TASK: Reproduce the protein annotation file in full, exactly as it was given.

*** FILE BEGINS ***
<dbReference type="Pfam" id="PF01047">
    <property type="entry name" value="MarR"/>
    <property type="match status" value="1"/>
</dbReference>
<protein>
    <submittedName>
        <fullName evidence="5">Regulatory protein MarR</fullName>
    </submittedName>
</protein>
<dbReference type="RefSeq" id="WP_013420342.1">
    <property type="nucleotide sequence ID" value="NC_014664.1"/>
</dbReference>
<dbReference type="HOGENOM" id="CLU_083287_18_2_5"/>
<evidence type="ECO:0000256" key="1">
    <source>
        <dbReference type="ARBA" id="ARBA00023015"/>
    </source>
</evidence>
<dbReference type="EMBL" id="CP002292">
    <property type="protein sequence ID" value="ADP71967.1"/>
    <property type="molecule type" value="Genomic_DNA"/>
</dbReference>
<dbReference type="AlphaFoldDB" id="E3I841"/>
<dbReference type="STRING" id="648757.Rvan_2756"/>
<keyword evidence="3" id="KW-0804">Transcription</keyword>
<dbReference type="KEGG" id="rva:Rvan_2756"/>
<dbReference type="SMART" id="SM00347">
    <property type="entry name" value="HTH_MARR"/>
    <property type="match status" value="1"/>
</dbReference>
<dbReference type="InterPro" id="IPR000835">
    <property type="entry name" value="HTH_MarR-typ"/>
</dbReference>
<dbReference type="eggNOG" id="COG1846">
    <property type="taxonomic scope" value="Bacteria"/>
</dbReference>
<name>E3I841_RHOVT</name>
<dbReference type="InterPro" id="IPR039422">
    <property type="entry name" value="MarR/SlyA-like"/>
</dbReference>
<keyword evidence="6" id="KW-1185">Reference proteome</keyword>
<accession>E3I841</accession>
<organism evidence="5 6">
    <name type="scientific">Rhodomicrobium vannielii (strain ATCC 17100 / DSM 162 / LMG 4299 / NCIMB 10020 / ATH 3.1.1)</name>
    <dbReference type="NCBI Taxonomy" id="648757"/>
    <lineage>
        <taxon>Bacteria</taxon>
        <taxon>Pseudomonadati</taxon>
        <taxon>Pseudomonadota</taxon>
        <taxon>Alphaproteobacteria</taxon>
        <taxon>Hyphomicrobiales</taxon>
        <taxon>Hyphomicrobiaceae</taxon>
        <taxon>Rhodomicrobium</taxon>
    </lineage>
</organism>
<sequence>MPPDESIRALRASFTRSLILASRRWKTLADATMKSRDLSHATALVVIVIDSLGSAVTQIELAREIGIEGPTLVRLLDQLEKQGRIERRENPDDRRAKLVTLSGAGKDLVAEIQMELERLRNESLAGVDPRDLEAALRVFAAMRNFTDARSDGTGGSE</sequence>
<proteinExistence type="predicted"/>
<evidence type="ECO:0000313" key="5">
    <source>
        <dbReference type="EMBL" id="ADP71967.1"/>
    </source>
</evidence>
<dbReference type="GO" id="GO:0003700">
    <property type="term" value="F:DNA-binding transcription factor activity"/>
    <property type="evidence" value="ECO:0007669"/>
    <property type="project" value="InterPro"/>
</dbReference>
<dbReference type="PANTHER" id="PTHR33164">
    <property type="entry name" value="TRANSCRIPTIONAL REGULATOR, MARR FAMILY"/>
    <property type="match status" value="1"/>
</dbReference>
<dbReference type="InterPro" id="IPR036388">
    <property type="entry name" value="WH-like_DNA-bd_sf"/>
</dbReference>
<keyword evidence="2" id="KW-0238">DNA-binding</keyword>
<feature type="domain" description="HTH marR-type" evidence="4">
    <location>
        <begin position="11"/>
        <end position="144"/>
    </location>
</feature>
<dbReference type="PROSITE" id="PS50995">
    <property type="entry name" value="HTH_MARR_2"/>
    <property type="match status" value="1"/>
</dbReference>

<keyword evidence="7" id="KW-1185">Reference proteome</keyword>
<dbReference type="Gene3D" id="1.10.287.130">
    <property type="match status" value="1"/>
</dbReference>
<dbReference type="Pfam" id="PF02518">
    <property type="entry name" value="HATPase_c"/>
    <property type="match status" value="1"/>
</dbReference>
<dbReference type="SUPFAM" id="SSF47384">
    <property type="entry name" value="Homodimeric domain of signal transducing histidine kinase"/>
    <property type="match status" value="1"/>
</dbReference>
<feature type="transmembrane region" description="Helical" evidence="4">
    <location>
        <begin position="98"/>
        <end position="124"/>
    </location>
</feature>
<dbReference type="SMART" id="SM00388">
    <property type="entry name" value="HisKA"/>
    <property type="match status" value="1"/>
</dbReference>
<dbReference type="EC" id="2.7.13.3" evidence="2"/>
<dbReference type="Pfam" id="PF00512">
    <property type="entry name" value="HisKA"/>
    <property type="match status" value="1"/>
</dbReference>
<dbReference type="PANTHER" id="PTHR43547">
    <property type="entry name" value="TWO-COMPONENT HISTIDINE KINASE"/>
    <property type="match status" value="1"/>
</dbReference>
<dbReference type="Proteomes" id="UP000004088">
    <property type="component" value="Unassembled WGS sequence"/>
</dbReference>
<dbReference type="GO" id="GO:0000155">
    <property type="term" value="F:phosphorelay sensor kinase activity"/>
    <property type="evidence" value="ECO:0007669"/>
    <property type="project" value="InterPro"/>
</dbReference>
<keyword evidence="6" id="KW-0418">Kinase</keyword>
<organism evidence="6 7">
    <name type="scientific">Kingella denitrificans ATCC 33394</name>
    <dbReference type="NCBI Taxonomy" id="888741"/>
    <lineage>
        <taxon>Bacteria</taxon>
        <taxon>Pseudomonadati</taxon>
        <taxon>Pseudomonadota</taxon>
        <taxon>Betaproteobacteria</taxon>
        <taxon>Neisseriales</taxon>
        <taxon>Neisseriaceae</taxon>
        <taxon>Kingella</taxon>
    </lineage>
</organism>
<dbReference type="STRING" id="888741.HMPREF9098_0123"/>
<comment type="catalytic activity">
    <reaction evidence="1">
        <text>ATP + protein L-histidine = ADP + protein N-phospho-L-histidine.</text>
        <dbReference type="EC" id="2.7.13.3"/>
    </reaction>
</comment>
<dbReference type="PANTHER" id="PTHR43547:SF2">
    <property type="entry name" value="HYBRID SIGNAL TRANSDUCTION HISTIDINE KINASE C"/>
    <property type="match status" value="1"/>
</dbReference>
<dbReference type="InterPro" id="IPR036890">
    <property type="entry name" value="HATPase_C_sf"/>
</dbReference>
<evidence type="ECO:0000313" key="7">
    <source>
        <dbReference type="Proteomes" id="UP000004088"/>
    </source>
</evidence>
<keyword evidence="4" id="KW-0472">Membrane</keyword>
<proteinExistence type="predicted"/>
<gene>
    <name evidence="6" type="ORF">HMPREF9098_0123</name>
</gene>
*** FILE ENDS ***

<dbReference type="Pfam" id="PF01047">
    <property type="entry name" value="MarR"/>
    <property type="match status" value="1"/>
</dbReference>
<protein>
    <submittedName>
        <fullName evidence="5">Regulatory protein MarR</fullName>
    </submittedName>
</protein>
<dbReference type="RefSeq" id="WP_013420342.1">
    <property type="nucleotide sequence ID" value="NC_014664.1"/>
</dbReference>
<dbReference type="HOGENOM" id="CLU_083287_18_2_5"/>
<evidence type="ECO:0000256" key="1">
    <source>
        <dbReference type="ARBA" id="ARBA00023015"/>
    </source>
</evidence>
<dbReference type="EMBL" id="CP002292">
    <property type="protein sequence ID" value="ADP71967.1"/>
    <property type="molecule type" value="Genomic_DNA"/>
</dbReference>
<dbReference type="AlphaFoldDB" id="E3I841"/>
<dbReference type="STRING" id="648757.Rvan_2756"/>
<keyword evidence="3" id="KW-0804">Transcription</keyword>
<dbReference type="KEGG" id="rva:Rvan_2756"/>
<dbReference type="SMART" id="SM00347">
    <property type="entry name" value="HTH_MARR"/>
    <property type="match status" value="1"/>
</dbReference>
<dbReference type="InterPro" id="IPR000835">
    <property type="entry name" value="HTH_MarR-typ"/>
</dbReference>
<dbReference type="eggNOG" id="COG1846">
    <property type="taxonomic scope" value="Bacteria"/>
</dbReference>
<name>E3I841_RHOVT</name>
<dbReference type="InterPro" id="IPR039422">
    <property type="entry name" value="MarR/SlyA-like"/>
</dbReference>
<keyword evidence="6" id="KW-1185">Reference proteome</keyword>
<accession>E3I841</accession>
<organism evidence="5 6">
    <name type="scientific">Rhodomicrobium vannielii (strain ATCC 17100 / DSM 162 / LMG 4299 / NCIMB 10020 / ATH 3.1.1)</name>
    <dbReference type="NCBI Taxonomy" id="648757"/>
    <lineage>
        <taxon>Bacteria</taxon>
        <taxon>Pseudomonadati</taxon>
        <taxon>Pseudomonadota</taxon>
        <taxon>Alphaproteobacteria</taxon>
        <taxon>Hyphomicrobiales</taxon>
        <taxon>Hyphomicrobiaceae</taxon>
        <taxon>Rhodomicrobium</taxon>
    </lineage>
</organism>
<sequence>MPPDESIRALRASFTRSLILASRRWKTLADATMKSRDLSHATALVVIVIDSLGSAVTQIELAREIGIEGPTLVRLLDQLEKQGRIERRENPDDRRAKLVTLSGAGKDLVAEIQMELERLRNESLAGVDPRDLEAALRVFAAMRNFTDARSDGTGGSE</sequence>
<proteinExistence type="predicted"/>
<evidence type="ECO:0000313" key="5">
    <source>
        <dbReference type="EMBL" id="ADP71967.1"/>
    </source>
</evidence>
<dbReference type="GO" id="GO:0003700">
    <property type="term" value="F:DNA-binding transcription factor activity"/>
    <property type="evidence" value="ECO:0007669"/>
    <property type="project" value="InterPro"/>
</dbReference>
<dbReference type="PANTHER" id="PTHR33164">
    <property type="entry name" value="TRANSCRIPTIONAL REGULATOR, MARR FAMILY"/>
    <property type="match status" value="1"/>
</dbReference>
<dbReference type="InterPro" id="IPR036388">
    <property type="entry name" value="WH-like_DNA-bd_sf"/>
</dbReference>
<keyword evidence="2" id="KW-0238">DNA-binding</keyword>
<feature type="domain" description="HTH marR-type" evidence="4">
    <location>
        <begin position="11"/>
        <end position="144"/>
    </location>
</feature>
<dbReference type="PROSITE" id="PS50995">
    <property type="entry name" value="HTH_MARR_2"/>
    <property type="match status" value="1"/>
</dbReference>

<keyword evidence="7" id="KW-1185">Reference proteome</keyword>
<dbReference type="Gene3D" id="1.10.287.130">
    <property type="match status" value="1"/>
</dbReference>
<dbReference type="Pfam" id="PF02518">
    <property type="entry name" value="HATPase_c"/>
    <property type="match status" value="1"/>
</dbReference>
<dbReference type="SUPFAM" id="SSF47384">
    <property type="entry name" value="Homodimeric domain of signal transducing histidine kinase"/>
    <property type="match status" value="1"/>
</dbReference>
<feature type="transmembrane region" description="Helical" evidence="4">
    <location>
        <begin position="98"/>
        <end position="124"/>
    </location>
</feature>
<dbReference type="SMART" id="SM00388">
    <property type="entry name" value="HisKA"/>
    <property type="match status" value="1"/>
</dbReference>
<dbReference type="EC" id="2.7.13.3" evidence="2"/>
<dbReference type="Pfam" id="PF00512">
    <property type="entry name" value="HisKA"/>
    <property type="match status" value="1"/>
</dbReference>
<dbReference type="PANTHER" id="PTHR43547">
    <property type="entry name" value="TWO-COMPONENT HISTIDINE KINASE"/>
    <property type="match status" value="1"/>
</dbReference>
<dbReference type="Proteomes" id="UP000004088">
    <property type="component" value="Unassembled WGS sequence"/>
</dbReference>
<dbReference type="GO" id="GO:0000155">
    <property type="term" value="F:phosphorelay sensor kinase activity"/>
    <property type="evidence" value="ECO:0007669"/>
    <property type="project" value="InterPro"/>
</dbReference>
<keyword evidence="6" id="KW-0418">Kinase</keyword>
<organism evidence="6 7">
    <name type="scientific">Kingella denitrificans ATCC 33394</name>
    <dbReference type="NCBI Taxonomy" id="888741"/>
    <lineage>
        <taxon>Bacteria</taxon>
        <taxon>Pseudomonadati</taxon>
        <taxon>Pseudomonadota</taxon>
        <taxon>Betaproteobacteria</taxon>
        <taxon>Neisseriales</taxon>
        <taxon>Neisseriaceae</taxon>
        <taxon>Kingella</taxon>
    </lineage>
</organism>
<dbReference type="STRING" id="888741.HMPREF9098_0123"/>
<comment type="catalytic activity">
    <reaction evidence="1">
        <text>ATP + protein L-histidine = ADP + protein N-phospho-L-histidine.</text>
        <dbReference type="EC" id="2.7.13.3"/>
    </reaction>
</comment>
<dbReference type="PANTHER" id="PTHR43547:SF2">
    <property type="entry name" value="HYBRID SIGNAL TRANSDUCTION HISTIDINE KINASE C"/>
    <property type="match status" value="1"/>
</dbReference>
<dbReference type="InterPro" id="IPR036890">
    <property type="entry name" value="HATPase_C_sf"/>
</dbReference>
<evidence type="ECO:0000313" key="7">
    <source>
        <dbReference type="Proteomes" id="UP000004088"/>
    </source>
</evidence>
<keyword evidence="4" id="KW-0472">Membrane</keyword>
<proteinExistence type="predicted"/>
<gene>
    <name evidence="6" type="ORF">HMPREF9098_0123</name>
</gene>